"I'm fine," said Middlebrooks. "Same as last night. [I was] just scared. It scared me. I felt just an awkward feeling, awkward movement of the wrist. It was the initial zing of pain and that was it. I expect to be fine. I'm fine right now. I could have swung a bat last night."
Not only was Middlebrooks pain-free, but he is expected to return to the lineup as soon as Friday night, when the Red Sox host the Pirates at JetBlue Park.
"He'll be day to day until he takes BP, which should be tomorrow," said Red Sox manager John Farrell. "Our plan right now is that he would be able to go tomorrow, but we'll just be sure he comes through BP without any issue."
After Farrell's morning update, Middlebrooks actually did take batting practice back in Fort Myers, and he reported no ill effects.
Middlebrooks received an examination as soon as he arrived at the ballpark on Thursday.
"His exam this morning was benign," said Farrell. "He didn't feel any discomfort when he was put through a battery of tests and he's actually been cleared for all baseball activities, but I'm sure he's going to take the day to just let it rest. But given the way he came out after the swing, it was obviously very good news this morning."
Not just good news for Middlebrooks, but also for the Red Sox. Third base is not a position of strength in the organization.
If something serious happened to Middlebrooks, Boston's only current alternatives are utility players such as Pedro Ciriaco, Brock Holt or Drew Sutton. That is, unless the club took the bold step of rushing top prospect Xander Bogaerts to the Majors.
When Middlebrooks broke his wrist last August, the Red Sox really had nowhere to go. And his absence was just one of many reasons the team struggled mightily down the stretch.
"Well, when you get into the depth behind Will, we're looking at a more utility-like guys rather than someone who would profile at that position long term," said Farrell. "We're confident with the people in camp. There's no additions in camp that are being contemplated or imminent. That's kind of where we are."
If Middlebrooks can stay healthy this season, he could have a big impact on the team's hopes at contending for a postseason spot.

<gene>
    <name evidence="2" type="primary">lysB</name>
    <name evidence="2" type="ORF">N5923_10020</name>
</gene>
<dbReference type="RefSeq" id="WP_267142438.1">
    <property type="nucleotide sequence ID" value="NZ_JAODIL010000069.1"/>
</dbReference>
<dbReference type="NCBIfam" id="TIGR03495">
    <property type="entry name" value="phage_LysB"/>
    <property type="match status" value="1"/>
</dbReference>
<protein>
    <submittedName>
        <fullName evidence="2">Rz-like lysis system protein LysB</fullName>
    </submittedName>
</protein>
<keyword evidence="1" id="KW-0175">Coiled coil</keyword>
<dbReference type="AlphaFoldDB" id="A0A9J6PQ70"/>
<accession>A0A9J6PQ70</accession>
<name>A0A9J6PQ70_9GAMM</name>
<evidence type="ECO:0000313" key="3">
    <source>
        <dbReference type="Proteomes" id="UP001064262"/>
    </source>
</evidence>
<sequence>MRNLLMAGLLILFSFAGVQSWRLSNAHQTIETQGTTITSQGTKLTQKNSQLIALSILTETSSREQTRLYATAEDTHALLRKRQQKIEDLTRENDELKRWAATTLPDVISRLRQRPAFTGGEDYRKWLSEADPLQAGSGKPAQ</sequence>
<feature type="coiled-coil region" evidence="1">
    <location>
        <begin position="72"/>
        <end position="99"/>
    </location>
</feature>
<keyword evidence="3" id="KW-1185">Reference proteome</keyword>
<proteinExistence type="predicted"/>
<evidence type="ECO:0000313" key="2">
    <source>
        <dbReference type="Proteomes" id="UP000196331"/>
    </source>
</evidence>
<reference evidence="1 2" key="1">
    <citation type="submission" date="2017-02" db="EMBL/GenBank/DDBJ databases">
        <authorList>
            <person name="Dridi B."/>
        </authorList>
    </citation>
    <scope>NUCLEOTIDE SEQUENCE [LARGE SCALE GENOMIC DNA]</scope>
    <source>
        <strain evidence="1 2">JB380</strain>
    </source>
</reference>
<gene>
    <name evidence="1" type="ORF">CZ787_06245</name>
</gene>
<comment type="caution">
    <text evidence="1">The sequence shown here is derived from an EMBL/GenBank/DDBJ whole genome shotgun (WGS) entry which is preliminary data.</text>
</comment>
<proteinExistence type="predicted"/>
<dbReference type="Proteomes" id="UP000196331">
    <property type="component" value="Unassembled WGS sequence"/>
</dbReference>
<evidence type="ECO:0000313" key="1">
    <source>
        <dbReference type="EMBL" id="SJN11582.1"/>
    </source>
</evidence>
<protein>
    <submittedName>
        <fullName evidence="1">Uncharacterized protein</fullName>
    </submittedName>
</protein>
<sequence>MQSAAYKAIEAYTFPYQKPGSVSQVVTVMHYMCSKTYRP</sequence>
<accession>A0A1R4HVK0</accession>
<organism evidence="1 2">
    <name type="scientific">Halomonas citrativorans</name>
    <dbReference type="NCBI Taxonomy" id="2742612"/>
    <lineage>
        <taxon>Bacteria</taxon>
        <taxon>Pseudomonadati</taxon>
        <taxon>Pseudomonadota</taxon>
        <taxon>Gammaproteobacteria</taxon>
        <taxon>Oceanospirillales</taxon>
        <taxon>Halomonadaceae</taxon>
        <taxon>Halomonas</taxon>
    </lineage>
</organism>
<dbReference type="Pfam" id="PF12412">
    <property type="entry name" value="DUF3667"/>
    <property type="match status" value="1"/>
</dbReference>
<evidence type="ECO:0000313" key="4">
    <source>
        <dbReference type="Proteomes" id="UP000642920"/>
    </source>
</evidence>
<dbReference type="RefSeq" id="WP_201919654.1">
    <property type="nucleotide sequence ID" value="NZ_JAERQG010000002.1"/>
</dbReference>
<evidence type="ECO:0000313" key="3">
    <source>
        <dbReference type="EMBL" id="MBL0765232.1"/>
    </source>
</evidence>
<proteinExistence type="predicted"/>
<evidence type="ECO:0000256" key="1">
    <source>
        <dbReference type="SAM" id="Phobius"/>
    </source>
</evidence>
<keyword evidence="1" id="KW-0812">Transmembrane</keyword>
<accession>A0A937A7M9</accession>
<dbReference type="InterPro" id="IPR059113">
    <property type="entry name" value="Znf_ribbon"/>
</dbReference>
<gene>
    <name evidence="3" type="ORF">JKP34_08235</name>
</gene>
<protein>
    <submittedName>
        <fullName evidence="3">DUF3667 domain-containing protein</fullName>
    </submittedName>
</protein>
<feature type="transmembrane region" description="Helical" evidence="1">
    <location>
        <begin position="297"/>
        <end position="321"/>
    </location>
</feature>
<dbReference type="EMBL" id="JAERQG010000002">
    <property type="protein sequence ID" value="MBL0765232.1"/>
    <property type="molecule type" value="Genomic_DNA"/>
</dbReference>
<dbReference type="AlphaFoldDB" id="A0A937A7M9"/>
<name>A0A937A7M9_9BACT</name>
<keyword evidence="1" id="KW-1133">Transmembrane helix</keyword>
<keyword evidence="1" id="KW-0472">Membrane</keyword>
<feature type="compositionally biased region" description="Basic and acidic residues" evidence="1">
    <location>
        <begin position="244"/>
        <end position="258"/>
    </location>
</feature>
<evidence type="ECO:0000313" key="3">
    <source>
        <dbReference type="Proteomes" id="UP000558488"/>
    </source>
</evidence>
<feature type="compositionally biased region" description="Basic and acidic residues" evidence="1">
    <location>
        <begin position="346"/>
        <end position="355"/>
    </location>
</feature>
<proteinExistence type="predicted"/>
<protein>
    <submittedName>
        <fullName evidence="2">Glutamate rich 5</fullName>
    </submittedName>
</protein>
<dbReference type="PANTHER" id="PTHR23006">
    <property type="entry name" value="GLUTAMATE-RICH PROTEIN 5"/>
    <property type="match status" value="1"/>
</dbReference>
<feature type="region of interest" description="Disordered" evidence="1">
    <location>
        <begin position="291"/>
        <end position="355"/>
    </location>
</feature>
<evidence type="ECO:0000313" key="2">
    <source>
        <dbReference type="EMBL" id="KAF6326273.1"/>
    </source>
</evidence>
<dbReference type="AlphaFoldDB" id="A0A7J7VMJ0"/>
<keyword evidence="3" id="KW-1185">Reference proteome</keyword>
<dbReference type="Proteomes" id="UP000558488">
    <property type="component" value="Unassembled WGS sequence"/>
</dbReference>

"We're talking about a guy who is just in the stages of what looks to be a very productive career," said Farrell. "A 24-year-old guy who can hit with power, hit with average. He certainly lengthens out our lineup with a right-handed power bat. We're counting on him for upward of 150 games. Barring injury, that's the type of player he is."
All spring, Middlebrooks has maintained that his wrist is fine, and he feels the same strength in his hand as he did before the injury was sustained in Cleveland in August. He still feels that way, even after Wednesday's scare.
"That was my third game, and I hadn't check-swung," Middlebrooks said. "Normal swings felt fine. Normal check swings will probably be fine, too. I just got caught in between and it was just awkward all around."
Middlebrooks can understand why there might have been some panic in Red Sox Nation.
"I saw it this morning [on video]," Middlebrooks said. "It didn't look good. It just freaked me out. It was just a weird feeling. I didn't want to take a chance with it because of the history of that wrist."
The Red Sox were equally mindful, which is why Thursday's morning report was so encouraging.
"Well, at the time of the swing, it wasn't real encouraging," Farrell said. "Given what he came through with the fracture a year ago, I can understand that he was a little tentative and probably a little scared. Fortunately this morning things checked out OK.
"He was checked out by a specialist today, a hand specialist. Based on his clinical exam, [the specialist] didn't feel like X-rays or MRI were warranted. There was nothing structural that was revealed in the physical testing he went through. Had there been any kind of discomfort, we certainly would have taken him for imaging but at this point, that wasn't recommended by the doctors."
Now, Middlebrooks can just get back to the process of preparing for his sophomore season in the Majors.